Although the school year has not yet started, student athletes are already back on some college campuses for pre-season training. Several colleges have asked or required these students to sign liability waivers stating that the students will not sue the college if they get coronavirus. As reported in Sports Illustrated, Indiana University, Ohio State, Southern Methodist University, the University of Iowa and other schools asked athletes to sign such waivers before beginning on-campus workouts.
The aforementioned Sports Illustrated article stated that athletes who refuse to sign such waivers or who don’t follow their stipulations could be cut from their teams and/or lose their athletic scholarships.
In response, Senators Richard Blumenthal and Cory Booker introduced a bill in late June to prohibit colleges from forcing student athletes to sign COVID-19 liability waivers. According to CBS Sports, the bill states:
- “An institution shall not allow any individual to agree to a waiver of liability regarding the coronavirus.
- An institution shall not cancel a scholarship or financial aid for a player who refuses to participate because of concerns regarding the coronavirus.
- An institution shall inform all athletes at the school when an athlete or staff member tests positive for COVID-19. The person who tests positive does not have to be identified.
- An institution will make sure the athletic department adheres to COVID-19 health and safety guidelines.”
Even if you’re not a student-athlete, that doesn’t mean you don’t have to worry about a COVID-19 liability waiver. At some colleges, all students are being asked to sign a waiver. If that’s the case at the school you attend or are planning to attend, should you sign?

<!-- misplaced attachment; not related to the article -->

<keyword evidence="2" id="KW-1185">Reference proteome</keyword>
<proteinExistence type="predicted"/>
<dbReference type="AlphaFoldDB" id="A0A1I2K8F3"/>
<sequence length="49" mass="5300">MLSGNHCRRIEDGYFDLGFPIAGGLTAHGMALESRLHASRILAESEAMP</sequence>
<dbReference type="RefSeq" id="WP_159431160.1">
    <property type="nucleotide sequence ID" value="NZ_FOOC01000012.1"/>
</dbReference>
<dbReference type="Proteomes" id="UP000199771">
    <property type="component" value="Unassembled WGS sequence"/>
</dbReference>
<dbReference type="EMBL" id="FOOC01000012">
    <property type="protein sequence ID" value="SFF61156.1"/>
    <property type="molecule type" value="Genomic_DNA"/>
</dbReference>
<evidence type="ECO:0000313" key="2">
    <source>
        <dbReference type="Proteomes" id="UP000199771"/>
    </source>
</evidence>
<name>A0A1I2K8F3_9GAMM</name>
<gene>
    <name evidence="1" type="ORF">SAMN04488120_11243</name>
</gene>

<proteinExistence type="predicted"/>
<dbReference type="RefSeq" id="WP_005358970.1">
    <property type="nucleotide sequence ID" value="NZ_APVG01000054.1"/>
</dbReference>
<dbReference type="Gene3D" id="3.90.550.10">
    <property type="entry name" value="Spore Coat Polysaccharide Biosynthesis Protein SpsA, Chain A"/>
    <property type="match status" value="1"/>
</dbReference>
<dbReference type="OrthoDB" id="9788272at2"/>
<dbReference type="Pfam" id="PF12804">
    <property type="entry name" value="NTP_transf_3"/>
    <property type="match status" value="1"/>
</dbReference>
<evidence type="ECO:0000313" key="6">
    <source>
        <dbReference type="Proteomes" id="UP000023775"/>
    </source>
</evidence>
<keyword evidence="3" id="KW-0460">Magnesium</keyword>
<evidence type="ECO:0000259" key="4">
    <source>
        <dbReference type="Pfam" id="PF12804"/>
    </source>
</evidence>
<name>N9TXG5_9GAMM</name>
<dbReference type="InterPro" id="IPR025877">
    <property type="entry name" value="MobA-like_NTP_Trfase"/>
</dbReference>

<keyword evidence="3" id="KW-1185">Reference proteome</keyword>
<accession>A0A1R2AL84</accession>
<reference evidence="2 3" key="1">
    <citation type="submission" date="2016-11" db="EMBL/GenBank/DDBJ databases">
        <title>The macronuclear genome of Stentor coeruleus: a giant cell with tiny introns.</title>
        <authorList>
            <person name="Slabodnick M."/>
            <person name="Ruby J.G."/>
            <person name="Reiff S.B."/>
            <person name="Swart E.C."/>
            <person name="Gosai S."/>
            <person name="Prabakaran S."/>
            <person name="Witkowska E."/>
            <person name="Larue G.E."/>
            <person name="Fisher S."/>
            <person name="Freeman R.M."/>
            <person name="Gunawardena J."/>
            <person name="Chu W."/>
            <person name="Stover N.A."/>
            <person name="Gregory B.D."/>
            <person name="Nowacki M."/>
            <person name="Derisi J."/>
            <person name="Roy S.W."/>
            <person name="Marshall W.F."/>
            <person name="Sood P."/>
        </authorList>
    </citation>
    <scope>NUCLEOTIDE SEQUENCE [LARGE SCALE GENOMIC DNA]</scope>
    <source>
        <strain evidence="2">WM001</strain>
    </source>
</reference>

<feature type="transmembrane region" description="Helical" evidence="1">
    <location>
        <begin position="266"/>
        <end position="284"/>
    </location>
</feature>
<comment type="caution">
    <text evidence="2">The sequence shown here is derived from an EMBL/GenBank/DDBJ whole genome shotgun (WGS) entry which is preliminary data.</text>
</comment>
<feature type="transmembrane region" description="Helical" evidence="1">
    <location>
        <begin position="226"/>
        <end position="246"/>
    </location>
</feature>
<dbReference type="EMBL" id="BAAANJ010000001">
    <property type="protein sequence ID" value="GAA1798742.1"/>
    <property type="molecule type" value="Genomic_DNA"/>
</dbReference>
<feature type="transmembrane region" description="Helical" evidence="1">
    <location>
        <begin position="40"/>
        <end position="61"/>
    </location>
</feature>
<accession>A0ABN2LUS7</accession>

In an op-ed in the L.A. Times, a Georgetown University law professor stated unequivocally that you should not. She wrote that even if a waiver is not required, some colleges may argue that by coming onto campus, students are assuming risk and absolving the college of any liability. She advised that in addition to refusing to sign a waiver, “any employee or student who plans to be on a campus this fall should also inform supervisors, deans, presidents, and in-house counsel in writing that showing up does not imply any release of the institution’s legal responsibility to take reasonable measures against causing illness, including COVID-19.”
Regardless of whether your or your child’s college is asking students to sign a waiver, I recommend that all students and parents read the the L.A. Times article using the link above. The author does not offer any advice on what to do if a college says that refusal to sign a waiver means you will not be allowed onto campus. For questions about this, I suggest consulting an attorney.